Subject to insurance. This is one restriction in a charterparty that is not really relevant to the making of the formal contract in the same way that the other "subjects" are.

Subject financing. This qualification can be used by a charterer to indicate that he is attempting to finance a transaction for which he needs a ship, for example, he wishes to purchase a quantity of bulk cargo such as sugar, and needs a ship to transport it. It can also be used by a purchaser of a ship before confirming that he can complete the purchase.

 

Spot market. When a shipowner or vessel operator wishes to use the vessel for tramping services, on voyage charters only, he is said to offer his ship on the spot market.

Cargo plan or stowage plan. In the regular liner trade it is customary to draw up a stowage plan, showing in different colours the part of the ship in which the various parcels have been stowed, stating at the same time marks and destination.

Sue and labour. When a casualty occurs, the assured, in particular the master, is bound to take such measures as may be reasonable for the purpose of averting or minimising loss or damage of ship and cargo.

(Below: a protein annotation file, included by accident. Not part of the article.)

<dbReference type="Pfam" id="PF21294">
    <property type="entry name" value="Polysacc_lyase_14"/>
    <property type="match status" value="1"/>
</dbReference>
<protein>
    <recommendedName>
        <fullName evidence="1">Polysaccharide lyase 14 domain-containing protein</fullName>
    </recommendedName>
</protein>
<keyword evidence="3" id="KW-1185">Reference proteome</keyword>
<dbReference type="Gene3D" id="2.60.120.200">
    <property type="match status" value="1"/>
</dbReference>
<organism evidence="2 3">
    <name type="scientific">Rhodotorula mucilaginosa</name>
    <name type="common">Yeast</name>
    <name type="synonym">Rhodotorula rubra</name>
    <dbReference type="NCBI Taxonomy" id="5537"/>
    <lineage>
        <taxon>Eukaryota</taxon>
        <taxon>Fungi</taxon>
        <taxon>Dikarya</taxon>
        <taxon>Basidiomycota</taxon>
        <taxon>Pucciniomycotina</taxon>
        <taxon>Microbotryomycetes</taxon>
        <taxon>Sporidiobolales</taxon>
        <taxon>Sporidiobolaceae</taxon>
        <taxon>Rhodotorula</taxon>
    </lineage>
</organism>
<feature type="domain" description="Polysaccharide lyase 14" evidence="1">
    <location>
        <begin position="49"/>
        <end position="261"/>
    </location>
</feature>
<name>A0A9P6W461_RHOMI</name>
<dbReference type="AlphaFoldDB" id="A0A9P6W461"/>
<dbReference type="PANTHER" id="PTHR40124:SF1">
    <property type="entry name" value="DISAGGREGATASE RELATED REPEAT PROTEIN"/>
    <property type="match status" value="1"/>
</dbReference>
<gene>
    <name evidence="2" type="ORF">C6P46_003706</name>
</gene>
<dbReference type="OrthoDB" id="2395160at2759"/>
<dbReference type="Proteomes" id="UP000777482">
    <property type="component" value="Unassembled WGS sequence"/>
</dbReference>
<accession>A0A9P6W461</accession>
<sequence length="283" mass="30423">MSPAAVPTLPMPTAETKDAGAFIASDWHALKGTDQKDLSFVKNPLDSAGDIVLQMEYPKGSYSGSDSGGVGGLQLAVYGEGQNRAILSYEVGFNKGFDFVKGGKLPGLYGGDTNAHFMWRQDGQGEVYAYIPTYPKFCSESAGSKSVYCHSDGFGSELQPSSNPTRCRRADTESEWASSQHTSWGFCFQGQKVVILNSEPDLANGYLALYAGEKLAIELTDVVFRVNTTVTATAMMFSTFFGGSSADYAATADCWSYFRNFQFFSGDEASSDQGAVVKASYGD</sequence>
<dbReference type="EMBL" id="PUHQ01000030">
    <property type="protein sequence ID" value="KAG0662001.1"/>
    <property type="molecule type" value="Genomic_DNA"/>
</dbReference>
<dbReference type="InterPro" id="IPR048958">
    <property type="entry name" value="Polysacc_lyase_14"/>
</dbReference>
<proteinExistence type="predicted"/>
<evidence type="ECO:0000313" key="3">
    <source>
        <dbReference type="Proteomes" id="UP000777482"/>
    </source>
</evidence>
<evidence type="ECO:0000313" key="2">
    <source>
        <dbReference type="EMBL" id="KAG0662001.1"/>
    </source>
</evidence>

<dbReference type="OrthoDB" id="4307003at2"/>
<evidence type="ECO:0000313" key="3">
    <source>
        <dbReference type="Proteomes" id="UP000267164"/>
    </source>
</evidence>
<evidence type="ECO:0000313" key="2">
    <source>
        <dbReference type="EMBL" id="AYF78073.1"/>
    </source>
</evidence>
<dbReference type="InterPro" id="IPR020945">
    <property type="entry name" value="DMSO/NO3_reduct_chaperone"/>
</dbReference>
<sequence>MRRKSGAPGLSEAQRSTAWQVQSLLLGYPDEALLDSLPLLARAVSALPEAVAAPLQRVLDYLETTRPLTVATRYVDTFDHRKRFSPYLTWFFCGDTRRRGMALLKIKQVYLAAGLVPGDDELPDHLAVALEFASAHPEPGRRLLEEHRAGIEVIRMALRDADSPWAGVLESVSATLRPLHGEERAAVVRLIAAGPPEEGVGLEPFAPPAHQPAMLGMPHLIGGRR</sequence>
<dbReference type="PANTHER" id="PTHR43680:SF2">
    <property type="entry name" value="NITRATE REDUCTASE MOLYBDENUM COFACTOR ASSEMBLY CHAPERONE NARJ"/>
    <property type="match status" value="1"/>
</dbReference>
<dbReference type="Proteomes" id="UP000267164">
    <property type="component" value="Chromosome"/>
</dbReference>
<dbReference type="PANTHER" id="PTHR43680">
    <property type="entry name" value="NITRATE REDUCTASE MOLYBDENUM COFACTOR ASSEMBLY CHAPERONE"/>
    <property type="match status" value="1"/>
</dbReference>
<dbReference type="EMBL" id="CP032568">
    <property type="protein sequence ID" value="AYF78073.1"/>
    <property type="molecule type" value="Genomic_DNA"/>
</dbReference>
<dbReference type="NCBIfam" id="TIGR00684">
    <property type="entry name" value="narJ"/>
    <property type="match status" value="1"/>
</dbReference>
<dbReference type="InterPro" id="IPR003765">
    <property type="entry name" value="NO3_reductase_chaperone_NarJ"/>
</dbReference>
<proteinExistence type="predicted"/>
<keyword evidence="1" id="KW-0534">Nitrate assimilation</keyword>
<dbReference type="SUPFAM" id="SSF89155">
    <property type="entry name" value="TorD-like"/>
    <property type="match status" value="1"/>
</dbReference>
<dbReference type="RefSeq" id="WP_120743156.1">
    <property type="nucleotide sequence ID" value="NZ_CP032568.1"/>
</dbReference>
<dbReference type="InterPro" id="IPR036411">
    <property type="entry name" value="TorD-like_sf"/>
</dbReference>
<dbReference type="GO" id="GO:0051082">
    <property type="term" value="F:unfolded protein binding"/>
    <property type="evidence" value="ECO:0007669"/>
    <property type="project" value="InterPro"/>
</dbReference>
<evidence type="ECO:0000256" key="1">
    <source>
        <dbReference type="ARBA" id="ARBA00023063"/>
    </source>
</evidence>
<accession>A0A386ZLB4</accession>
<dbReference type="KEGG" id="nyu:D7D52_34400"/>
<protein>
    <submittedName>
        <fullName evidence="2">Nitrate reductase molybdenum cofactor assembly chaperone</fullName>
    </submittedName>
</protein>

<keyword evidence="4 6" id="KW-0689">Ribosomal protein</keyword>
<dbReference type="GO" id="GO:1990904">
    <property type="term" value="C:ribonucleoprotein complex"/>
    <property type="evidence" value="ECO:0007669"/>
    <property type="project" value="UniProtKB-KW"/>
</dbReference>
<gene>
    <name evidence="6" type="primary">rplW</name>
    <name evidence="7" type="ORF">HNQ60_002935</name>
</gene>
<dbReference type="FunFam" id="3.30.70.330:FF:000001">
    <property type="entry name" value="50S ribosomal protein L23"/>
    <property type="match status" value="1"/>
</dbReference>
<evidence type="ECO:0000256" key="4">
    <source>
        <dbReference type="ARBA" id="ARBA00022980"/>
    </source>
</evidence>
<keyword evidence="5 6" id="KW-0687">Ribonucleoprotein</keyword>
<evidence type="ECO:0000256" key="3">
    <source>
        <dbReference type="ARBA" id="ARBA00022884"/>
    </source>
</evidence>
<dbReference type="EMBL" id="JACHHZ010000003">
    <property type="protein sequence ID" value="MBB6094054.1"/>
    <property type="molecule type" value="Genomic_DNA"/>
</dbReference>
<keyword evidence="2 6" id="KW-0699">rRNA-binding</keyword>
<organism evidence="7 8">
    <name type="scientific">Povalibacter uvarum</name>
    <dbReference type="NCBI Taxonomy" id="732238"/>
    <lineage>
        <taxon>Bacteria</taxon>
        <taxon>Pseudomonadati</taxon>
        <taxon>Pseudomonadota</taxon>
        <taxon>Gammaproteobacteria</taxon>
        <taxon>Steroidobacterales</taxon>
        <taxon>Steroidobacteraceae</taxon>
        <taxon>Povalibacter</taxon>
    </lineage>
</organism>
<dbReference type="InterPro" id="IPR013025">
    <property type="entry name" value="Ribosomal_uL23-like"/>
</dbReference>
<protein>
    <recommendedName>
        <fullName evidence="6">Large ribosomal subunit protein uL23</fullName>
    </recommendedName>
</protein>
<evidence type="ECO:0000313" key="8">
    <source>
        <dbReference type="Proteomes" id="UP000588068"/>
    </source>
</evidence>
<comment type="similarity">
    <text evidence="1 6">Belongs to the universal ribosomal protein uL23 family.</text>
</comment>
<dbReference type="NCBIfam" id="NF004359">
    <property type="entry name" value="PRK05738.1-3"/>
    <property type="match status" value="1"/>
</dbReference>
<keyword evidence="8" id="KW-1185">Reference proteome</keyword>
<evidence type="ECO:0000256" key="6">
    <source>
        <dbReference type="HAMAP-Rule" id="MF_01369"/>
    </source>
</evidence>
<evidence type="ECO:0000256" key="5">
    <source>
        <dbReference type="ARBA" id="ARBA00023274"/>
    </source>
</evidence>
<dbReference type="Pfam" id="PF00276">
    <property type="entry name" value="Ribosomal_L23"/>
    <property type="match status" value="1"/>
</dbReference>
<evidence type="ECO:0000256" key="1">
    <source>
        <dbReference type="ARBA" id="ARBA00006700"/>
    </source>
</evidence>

Spot. This is a common term used for a vessel, which can commence loading immediately after the charter has been fixed. Consequently the vessel must have arrived at her loading port. This expression is also used in connection with cargo, which is available for immediate loading.

 

Surf days. Laytime can be interrupted by bad weather and by meteorological conditions, which may interfere with loading and/or discharging.

Subject to drydocking. This would possibly be used by a charterer in the negotiations for a time charter in order to establish that a ship would be allowed to be dry docked by the owner but would be off hire during the ducking period.

 

Shippers’ councils.  When liner conferences were formed they represented the ocean carriers and whether or not they exercised monopoly power, they still presented a negotiating group that had strong bargaining power.

Statement of facts (SOF). This is the document attached to a record of calculation of laytime used (the "Timesheet") and is a record of the events that can affect the counting of laytime.

Stowage factor warranty. When a ship is chartered to load a "full and complete cargo" or a "Min/Max" quantity, the owner is interested in the actual quantity being loaded by the Charterer, especially if his freight revenue is based on the quantity.